Fishing is one of the best ways to enjoy your summer. With a pond on your property stocked with fish, you’ll never have to drive to the nearest lake again.
Fish ponds have become increasingly popular in the last few years, and your options can seem endless. A fish pond can be constructed with a wide variety of materials. They can be built on the ground, in the ground, or a combination of the two. While no two fish ponds look alike, they all share common fundamentals. Despite the large array of designs, shapes, and sizes, building a simple pond can be a cost-effective way to attract a variety of wildlife.
Securing Initial Assistance
If your pond is on the larger side, you will need to get local, state, or even federal approval. Getting input from the Natural Resources Conservation Service is an essential first step to building your fish pond. First, you will need to get your permit through the proper government agencies. From there, you can enlist the help of contractors to bid, excavate, and build your new pond.
However, there’s no need to feel daunted by this task. The U.S. Department of Agriculture can help you. A certified pond consultant from your local office of the Natural Resources Conservation Service can provide you with a free consultation on how to safely and legally build your fish pond. They will take into consideration rainfall, dam construction, and more to ensure that you get the proper permit. Your consultant can even advise you on whether the soil present on your property is the ideal density for building a pond.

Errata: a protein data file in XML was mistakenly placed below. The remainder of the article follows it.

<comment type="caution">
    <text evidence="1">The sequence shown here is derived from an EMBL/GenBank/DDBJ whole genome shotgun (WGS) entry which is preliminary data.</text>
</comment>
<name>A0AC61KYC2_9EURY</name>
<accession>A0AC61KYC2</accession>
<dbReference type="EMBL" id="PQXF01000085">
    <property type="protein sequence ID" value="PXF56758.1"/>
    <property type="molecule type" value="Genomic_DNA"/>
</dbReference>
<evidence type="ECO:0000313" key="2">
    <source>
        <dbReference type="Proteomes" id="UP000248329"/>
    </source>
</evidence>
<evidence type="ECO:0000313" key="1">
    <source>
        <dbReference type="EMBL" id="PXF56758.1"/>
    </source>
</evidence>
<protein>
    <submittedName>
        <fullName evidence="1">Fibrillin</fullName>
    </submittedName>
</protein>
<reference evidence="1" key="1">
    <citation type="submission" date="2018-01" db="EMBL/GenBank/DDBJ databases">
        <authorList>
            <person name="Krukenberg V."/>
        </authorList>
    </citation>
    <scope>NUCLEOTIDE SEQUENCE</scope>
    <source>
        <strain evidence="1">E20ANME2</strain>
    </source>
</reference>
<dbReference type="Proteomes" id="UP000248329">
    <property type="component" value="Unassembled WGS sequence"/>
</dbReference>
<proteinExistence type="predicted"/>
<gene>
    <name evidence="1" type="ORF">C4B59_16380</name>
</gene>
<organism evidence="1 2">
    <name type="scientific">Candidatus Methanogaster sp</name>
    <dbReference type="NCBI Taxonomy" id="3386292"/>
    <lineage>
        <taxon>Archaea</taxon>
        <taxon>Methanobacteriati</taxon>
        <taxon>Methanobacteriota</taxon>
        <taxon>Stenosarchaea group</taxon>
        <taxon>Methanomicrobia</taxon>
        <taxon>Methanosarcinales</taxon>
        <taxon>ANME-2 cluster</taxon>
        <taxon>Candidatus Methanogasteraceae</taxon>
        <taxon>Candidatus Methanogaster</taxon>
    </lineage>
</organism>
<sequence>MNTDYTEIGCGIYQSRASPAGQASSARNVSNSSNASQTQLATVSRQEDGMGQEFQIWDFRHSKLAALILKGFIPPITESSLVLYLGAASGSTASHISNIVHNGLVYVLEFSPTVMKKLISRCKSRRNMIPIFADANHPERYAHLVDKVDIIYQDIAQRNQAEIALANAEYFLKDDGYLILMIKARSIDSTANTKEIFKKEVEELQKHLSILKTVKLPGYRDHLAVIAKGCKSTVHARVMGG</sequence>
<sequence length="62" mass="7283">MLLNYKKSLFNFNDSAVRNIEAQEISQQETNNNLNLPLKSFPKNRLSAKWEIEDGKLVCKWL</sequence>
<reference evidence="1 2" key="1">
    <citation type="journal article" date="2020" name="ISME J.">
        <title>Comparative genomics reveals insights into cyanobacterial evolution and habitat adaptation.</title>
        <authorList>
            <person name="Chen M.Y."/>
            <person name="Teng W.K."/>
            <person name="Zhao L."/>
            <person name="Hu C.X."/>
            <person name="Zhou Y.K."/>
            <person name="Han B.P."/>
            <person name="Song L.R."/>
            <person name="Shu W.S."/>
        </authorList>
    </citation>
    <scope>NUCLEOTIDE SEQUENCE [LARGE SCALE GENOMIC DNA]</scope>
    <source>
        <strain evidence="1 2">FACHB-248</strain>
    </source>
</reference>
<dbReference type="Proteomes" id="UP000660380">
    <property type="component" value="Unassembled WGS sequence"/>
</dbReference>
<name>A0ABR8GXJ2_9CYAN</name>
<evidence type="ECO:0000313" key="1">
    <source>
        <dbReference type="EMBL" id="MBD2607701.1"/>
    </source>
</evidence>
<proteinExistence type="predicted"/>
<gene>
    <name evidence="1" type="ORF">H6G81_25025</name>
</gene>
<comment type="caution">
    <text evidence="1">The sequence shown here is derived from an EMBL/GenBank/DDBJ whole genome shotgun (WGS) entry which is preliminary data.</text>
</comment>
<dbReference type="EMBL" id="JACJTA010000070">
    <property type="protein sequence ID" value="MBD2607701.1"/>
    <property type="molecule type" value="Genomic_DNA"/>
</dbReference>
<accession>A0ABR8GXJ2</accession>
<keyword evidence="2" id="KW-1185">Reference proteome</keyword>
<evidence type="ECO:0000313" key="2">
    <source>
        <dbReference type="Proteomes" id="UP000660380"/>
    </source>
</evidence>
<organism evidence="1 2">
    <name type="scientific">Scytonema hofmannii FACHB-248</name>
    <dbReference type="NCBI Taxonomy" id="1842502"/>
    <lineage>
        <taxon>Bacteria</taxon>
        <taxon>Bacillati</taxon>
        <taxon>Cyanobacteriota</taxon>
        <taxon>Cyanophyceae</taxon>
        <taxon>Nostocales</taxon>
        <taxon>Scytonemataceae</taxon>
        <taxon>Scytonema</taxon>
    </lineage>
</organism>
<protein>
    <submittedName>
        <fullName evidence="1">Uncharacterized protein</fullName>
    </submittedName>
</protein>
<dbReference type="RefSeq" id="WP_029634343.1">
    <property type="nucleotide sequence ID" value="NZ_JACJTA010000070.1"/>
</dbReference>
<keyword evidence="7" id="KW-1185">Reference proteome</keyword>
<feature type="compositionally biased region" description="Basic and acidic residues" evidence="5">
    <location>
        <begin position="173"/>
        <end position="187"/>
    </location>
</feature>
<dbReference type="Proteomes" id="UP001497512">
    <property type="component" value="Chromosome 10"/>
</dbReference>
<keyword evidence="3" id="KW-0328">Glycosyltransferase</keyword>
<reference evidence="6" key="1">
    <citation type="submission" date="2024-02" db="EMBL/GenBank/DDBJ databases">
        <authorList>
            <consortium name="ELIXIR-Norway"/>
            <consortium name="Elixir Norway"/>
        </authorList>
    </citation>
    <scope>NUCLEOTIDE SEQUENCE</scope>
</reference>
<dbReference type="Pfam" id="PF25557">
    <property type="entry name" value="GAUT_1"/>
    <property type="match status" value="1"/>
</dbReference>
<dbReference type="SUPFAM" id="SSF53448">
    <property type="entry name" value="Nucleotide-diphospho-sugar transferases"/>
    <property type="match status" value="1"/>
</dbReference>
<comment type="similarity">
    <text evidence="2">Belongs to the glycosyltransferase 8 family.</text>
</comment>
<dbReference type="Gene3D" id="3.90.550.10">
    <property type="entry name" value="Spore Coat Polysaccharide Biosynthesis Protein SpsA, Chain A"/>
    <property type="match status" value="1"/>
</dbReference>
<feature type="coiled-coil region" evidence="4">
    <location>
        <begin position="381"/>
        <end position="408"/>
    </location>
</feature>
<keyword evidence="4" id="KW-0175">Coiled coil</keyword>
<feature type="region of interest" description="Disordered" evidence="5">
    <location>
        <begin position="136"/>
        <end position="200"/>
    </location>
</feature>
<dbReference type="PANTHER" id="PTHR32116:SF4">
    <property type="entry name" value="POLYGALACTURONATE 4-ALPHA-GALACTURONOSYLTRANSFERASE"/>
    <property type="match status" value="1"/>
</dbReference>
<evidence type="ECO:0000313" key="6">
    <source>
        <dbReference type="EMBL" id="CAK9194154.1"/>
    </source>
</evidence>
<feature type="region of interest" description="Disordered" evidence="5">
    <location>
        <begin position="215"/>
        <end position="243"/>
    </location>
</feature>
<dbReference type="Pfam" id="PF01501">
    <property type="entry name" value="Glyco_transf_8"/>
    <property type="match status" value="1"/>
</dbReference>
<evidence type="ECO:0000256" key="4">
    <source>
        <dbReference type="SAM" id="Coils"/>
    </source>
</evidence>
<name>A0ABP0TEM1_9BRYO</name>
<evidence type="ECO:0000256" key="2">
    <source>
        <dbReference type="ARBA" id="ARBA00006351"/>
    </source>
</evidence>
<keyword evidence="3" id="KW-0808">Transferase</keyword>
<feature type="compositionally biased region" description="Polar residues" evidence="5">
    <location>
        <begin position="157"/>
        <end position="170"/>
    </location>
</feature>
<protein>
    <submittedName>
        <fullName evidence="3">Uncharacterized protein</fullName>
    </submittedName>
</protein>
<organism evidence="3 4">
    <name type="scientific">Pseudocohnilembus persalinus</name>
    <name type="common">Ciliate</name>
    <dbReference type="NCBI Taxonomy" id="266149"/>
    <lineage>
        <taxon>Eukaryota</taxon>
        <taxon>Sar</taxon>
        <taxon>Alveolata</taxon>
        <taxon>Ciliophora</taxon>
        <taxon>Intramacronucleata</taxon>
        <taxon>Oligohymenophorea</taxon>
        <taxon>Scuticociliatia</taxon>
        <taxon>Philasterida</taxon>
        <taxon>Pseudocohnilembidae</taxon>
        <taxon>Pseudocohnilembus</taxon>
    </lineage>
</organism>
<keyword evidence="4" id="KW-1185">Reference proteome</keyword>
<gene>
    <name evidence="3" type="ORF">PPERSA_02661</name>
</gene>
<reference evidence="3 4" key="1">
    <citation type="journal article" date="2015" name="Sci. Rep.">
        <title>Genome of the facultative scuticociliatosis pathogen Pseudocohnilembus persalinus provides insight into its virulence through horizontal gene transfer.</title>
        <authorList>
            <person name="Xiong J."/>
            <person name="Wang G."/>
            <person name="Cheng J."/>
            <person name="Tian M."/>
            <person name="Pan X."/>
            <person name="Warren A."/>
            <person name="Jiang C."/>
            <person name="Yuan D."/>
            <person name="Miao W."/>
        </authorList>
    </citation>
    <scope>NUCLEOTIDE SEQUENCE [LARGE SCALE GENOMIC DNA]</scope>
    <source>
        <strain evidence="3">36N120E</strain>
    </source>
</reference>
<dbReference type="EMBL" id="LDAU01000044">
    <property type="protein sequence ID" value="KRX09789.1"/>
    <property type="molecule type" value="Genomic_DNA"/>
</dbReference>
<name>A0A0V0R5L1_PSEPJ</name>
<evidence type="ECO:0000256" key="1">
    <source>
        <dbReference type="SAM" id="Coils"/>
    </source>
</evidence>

Determining Your Space Needs
If you’ve decided that you want a large water feature that can attract a wide variety of wildlife, or if you’d simply like an aesthetically pleasing feature to your property, you will first want to scout out space for your pond. To get started, you will need at least half an acre of land. 25% of this should be at least six feet deep to keep your fish thriving. There are many ponds on farm properties that cover as much as 6 acres, but you won’t need that much for your first pond. Make sure you call your local utilities to locate any underground pipes or wiring before you start planning.
Take into account the sizing of your watershed. A good rule of thumb is that you will need approximately five acres of watershed for each acre of pond surface. Bear in mind that it’s best to move the least amount of dirt possible to a spot where that earth can back up against the largest amount of water.
You can use a rope or even a garden hose to help you visualize your initial pond layout. Once you decide on a shape and size that you like, you can draw lines with a can of marking paint to get a jumpstart on the next steps in the process. If your pond will have substantial curves, it’s important to make sure they are wide enough to allow proper circulation once your pond is up and running.